Does anyone besides me think that Stephen King’s The Stand is one of the greatest stories every written? (Forget the miniseries of the early 90’s which failed to capture the real terror of the book.) In King’s epic tale, a lethal strain of the influenza virus is accidentally leaked from a Department of Defense laboratory in Maine. Within a matter of months, 99 percent of humanity has died, leaving a few immune souls to rebuild the world. The nickname given to the virus in the book is Captain Trips. COVID19 is not Captain Trips by any stretch of the imagination, but I think of that book every day lately!
COVID19 is not Captain Trips by any stretch of the imagination, but it’s been interesting to watch this unfold as we travel from state to state and witness how people in different areas are reacting. When we left Florida, it was pretty much business as usual. The concert at the winery was less than four weeks ago. Music and dancing at The Villages town center was about three weeks ago. After that, Bob attended the Bike Week events. I subscribe to a Facebook page from The Villages (the country’s largest retirement community with more than 120,000 residents, most of whom are older than 55), and it is amazing how long people there insisted that the virus was mostly “fake news.” In that community where the kitchen is the least-used room in the house, and live music and dancing is a way of life 365 days a year, group entertainment was only halted in town centers one week ago, and some restaurants only closed yesterday after the Governor issued orders. It’s pretty wild that a community with so many high-risk residents has been so resistant to taking this seriously.
About 10 days ago, we were in Stephen Foster State Park for a couple of days where other campers were cautious, keeping distance from each other. After crossing out of Florida, we spent two nights Walmart/Cracker Barrel sleeping before landing in a funky state park in Warrior, Alabama. Rickwood Caverns State Park is three miles uphill from the interstate. The closest groceries were at The Piggly Wiggly about 5 miles away, and the GOOD grocery store, Publix, was about 18 miles away. Both lots were packed and, seeing a ton of cars in the tiny Piggly Wiggly lot, I decided to drive to Publix for a better chance at getting what I needed. Boy, was I shocked to find no meats, no milk, almost no eggs or bread! At the time, there were only a handful of coronavirus cases in the state, but people were apparently stocking their freezers for the apocalypse (although you can’t freeze milk and eggs, so … hmmmm). There were also no sanitary wipes at the entrance or exit, although there was an employee cleaning carts at the store’s entrance. I’ll admit, I sped 18 miles back to the motorhome to wash my hands!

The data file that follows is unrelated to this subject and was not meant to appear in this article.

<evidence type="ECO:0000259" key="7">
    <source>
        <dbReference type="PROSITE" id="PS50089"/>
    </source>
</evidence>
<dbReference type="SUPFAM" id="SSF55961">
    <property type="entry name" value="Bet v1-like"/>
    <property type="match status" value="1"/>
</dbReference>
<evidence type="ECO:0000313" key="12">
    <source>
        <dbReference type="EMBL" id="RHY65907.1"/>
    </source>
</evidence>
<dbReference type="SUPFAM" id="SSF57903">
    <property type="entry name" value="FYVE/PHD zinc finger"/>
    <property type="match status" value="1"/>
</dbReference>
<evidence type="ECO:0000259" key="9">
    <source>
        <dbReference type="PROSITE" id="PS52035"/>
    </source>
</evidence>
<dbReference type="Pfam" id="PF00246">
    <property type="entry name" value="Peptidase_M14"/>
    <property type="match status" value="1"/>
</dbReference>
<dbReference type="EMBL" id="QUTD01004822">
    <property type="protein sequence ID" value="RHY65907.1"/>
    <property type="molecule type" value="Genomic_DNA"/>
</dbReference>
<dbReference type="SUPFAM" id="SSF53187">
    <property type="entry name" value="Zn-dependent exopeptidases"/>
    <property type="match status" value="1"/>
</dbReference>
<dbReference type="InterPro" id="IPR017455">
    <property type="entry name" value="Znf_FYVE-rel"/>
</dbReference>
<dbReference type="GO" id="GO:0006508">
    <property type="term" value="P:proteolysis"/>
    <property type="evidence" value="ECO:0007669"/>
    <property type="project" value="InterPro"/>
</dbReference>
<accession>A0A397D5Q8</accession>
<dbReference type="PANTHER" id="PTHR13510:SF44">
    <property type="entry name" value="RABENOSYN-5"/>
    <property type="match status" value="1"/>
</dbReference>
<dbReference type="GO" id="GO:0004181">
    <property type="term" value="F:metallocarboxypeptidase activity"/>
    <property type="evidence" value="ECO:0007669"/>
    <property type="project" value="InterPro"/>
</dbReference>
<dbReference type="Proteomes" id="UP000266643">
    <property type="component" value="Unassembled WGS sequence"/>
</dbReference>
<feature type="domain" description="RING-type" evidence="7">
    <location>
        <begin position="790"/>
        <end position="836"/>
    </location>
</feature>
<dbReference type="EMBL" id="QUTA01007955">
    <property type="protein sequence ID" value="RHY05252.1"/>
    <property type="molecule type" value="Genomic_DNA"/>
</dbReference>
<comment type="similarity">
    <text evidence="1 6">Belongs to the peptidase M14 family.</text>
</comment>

We spent four nights in this park, saying hello to other campers from a distance. Bob toured the cavern with a half-dozen other people. The tour guide led the way down the steps, running a disinfectant cloth down the bannister as he went. That was great for the person directly behind him, but not so much for the remaining five! In any event, Bob said the cavern was spectacular. It was water-formed over 260 million years ago and still contains active “living formations,” as water droplets build colorful structures and flowstones. The cavern was carved from an ocean bed, and shell fragments and fossils of marine life are clearly visible along the cavern ceiling and walls. It’s also the roosting spot for Tricolored bats, which are the smallest bats in eastern North America, measuring about the size of your thumb and weighing about 1/4 ounce.
There are also hiking trails at this park, and as we were taking Tessa for a walk we came across a gravestone in the middle of the woods with a few wooden crosses behind it. This is the grave of Alexander Abner Burns, Sr., a Sargent in the Continental Army and his wife, Ellen. Alexander was a native of Virginia who settled in Alabama after the revolution. The cross may be the graves of family members. Alexander died in November of 1829 and Ellen passed one month later. There is no information on why the graves are located here, but I guess we can assume this property was their homestead at the time.